I think you don’t want to be old and have regrets. I know I made mistakes and would probably have done some things differently, but regret is a fool’s game. I like Edith Piaf’s “Je ne regrette rien.’’ The only thing I might do differently now is, I’d teach environmental studies rather than literature. In my time, the academic study of literature was a thriving field, but now, the valuing of literature is over. Still, I enjoyed teaching more than 40 different courses at Queens College, even becoming a Shakespeare scholar toward the end of my career. I find something new in Shakespeare each time I read him. And I’m still in contact with lots of my students.
No, I don’t have regrets. But I value myself less now than when I was young. All my life I’ve been the beneficiary of white privilege—straight, white, good-looking privilege. Although I don’t think I’ve taken advantage of it consciously, there you are. I’ not the hotshot I thought I was when I was president of my college fraternity and captain of my high school’s basketball team. Someone had to be those things in that era, someone white and privileged, and it’s okay that it was me. Now, white privilege is dying out. I think all these people in their gated communities have to take account of where they are in relation to this new country. The strivers now are mostly immigrants and people of color. And I am all for them; it’s their turn to achieve what they will.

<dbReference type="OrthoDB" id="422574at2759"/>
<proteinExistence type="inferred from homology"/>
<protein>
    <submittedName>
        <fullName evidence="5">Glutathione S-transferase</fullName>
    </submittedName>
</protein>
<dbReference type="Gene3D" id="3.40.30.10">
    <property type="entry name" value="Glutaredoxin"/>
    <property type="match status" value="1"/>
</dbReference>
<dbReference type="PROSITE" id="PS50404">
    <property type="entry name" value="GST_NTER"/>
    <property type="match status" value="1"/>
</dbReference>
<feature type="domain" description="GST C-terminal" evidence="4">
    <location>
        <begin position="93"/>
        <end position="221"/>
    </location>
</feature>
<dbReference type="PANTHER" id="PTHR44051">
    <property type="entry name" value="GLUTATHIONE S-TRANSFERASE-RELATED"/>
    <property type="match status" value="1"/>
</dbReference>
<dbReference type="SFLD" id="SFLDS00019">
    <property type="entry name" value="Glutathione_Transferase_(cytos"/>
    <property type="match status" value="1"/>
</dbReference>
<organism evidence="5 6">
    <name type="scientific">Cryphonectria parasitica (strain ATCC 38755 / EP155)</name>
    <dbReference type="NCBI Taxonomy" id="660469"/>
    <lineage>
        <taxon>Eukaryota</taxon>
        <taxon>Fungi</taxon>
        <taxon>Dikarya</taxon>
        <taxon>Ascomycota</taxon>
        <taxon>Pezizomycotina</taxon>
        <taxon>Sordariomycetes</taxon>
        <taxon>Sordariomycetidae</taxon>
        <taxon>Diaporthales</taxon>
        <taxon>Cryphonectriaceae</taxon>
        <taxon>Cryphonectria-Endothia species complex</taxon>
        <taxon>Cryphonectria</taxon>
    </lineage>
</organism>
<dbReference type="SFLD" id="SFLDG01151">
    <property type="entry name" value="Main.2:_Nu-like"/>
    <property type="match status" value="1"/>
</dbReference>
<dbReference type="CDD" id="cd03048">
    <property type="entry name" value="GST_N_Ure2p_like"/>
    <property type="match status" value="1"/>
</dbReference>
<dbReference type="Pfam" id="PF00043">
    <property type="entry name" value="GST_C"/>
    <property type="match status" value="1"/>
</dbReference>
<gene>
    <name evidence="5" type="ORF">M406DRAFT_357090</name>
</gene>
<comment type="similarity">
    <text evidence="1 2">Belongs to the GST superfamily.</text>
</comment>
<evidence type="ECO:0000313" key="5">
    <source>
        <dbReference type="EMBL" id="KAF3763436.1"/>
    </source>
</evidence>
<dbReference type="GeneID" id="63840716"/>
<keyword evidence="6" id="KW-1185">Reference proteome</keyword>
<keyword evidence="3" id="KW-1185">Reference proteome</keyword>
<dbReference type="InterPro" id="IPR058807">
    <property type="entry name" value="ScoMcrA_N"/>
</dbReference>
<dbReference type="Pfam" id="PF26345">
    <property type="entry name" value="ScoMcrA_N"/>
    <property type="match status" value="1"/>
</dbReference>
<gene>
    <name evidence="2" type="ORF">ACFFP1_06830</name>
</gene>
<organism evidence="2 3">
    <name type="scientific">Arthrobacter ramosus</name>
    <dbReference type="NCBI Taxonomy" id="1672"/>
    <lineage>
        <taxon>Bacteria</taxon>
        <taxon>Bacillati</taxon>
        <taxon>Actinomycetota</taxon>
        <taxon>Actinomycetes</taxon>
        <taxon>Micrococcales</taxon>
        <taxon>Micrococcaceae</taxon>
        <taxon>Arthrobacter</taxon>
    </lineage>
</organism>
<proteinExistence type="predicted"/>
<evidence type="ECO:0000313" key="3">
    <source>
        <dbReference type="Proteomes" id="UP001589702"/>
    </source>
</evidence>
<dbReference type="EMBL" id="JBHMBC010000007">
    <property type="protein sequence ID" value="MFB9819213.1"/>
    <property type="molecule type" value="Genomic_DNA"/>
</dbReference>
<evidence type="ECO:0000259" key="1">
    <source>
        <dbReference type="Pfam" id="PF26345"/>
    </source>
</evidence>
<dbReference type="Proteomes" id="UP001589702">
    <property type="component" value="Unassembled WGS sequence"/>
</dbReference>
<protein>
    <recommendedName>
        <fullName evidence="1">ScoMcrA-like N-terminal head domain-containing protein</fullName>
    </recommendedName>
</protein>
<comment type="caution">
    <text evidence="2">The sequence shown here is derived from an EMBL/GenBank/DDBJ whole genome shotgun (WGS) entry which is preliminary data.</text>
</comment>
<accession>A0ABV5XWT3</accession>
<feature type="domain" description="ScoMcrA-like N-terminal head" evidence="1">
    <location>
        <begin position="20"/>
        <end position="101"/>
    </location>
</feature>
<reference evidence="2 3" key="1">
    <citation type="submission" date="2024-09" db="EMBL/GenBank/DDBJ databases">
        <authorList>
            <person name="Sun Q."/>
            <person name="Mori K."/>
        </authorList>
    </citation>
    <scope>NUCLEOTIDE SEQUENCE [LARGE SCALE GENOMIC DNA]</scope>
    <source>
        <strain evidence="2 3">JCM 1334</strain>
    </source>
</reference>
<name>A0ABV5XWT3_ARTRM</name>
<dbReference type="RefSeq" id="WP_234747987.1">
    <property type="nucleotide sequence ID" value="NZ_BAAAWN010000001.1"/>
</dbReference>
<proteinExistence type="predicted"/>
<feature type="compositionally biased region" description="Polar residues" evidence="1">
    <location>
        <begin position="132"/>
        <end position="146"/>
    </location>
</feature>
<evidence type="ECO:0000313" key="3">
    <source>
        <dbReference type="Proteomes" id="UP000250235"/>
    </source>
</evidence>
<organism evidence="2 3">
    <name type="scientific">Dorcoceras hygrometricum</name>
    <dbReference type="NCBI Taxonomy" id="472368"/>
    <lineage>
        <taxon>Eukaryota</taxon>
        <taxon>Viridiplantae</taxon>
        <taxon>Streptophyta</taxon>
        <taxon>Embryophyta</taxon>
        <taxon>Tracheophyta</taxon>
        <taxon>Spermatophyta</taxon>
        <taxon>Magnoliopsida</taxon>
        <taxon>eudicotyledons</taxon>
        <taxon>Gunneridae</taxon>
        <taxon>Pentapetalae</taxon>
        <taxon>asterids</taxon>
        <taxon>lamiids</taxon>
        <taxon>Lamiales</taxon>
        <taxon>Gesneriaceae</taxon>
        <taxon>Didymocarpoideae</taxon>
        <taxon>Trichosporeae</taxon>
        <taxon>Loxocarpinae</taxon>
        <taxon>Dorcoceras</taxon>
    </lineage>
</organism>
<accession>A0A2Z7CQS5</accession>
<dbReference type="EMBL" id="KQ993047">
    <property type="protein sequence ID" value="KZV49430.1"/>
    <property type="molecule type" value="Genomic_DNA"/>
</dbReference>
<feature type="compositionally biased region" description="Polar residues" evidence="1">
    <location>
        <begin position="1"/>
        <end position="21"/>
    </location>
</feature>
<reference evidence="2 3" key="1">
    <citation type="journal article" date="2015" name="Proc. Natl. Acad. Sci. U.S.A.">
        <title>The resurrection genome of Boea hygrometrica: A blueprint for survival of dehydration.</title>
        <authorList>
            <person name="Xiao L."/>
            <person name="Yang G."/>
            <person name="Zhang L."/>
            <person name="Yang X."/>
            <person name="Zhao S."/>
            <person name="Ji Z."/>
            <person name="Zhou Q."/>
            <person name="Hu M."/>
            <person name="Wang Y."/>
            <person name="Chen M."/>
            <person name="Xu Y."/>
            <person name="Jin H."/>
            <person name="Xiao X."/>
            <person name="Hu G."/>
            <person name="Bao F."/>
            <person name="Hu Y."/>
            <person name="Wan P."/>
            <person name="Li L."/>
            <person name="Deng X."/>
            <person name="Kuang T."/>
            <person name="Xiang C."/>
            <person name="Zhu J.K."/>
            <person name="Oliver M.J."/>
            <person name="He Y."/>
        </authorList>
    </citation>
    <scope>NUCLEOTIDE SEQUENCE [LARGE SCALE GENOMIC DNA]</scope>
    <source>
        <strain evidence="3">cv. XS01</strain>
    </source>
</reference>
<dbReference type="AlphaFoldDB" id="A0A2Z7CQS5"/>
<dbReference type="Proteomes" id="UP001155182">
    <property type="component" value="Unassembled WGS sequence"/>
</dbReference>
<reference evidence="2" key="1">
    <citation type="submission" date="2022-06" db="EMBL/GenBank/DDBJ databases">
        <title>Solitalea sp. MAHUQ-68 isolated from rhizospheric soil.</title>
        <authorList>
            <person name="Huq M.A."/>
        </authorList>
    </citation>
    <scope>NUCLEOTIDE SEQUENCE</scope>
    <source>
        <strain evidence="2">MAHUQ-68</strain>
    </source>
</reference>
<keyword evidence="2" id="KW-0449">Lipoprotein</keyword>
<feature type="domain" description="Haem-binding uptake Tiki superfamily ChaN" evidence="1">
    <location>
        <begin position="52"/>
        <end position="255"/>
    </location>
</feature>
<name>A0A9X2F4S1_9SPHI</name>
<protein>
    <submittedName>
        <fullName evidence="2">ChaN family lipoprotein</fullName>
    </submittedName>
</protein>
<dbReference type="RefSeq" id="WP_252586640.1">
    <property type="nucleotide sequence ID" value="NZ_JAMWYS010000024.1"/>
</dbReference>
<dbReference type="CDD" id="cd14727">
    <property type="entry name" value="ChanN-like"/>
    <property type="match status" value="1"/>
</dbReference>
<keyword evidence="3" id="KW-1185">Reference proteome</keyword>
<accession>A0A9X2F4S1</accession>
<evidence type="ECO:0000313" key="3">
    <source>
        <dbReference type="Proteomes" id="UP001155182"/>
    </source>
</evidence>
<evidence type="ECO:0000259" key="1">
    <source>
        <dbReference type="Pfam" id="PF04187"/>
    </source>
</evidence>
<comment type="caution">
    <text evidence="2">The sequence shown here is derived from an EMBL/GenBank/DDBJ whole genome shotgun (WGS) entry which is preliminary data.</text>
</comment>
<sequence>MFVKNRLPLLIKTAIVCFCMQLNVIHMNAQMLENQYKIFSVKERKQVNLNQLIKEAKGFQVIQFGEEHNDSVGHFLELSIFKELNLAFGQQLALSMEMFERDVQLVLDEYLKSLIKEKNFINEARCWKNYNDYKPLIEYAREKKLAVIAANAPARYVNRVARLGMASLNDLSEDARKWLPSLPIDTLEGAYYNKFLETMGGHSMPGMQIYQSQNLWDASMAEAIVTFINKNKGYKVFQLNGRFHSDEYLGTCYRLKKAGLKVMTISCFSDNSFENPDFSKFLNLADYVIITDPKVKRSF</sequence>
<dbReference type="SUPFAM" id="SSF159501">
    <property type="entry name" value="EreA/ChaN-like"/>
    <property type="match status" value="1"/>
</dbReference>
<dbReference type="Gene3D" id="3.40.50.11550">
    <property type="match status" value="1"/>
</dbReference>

I’m an optimist on social change, but I’m also a skeptic. Experience has taught me to be skeptical because, God knows, you can’t put your faith in much today. We’re finding out that even our beloved constitution is feeble and our country in danger. I think we’ll never again be the democracy we once were. And look what’s happening to the planet. If Trump doesn’t get re-elected we may find a way to survive longer, but I think we’re doomed.
Have I lived a fulfilled life? I don’t think in those terms. With age, I fit in less and less with social norms and definitions—maybe because my opportunities to travel have given me a broader perspective, maybe because I’m out of sympathy with the status quo. A fulfilled life is something we were all encouraged to seek, that’s why we went to college get our degrees, as though we’d be given keys to unlock a magic kingdom called fulfillment or whatever. But I don’t necessarily assent to the assumptions that many of my contemporaries bring to our conversations, and I don’t like to be nice just to be nice. So, I would rather spend my time alone or writing. I value my friends highly, I really do. But again, they’re all dying off. My best friend in California lives a quarter of a mile from the evacuation line in the last California fires. “We are all alone,” as Hunter Thompson said.
George Held goes to his window, pulls up the blind, and shows me the moon, which has just risen. “My wife and I love the moon,” he says. “It’s half-moon now.”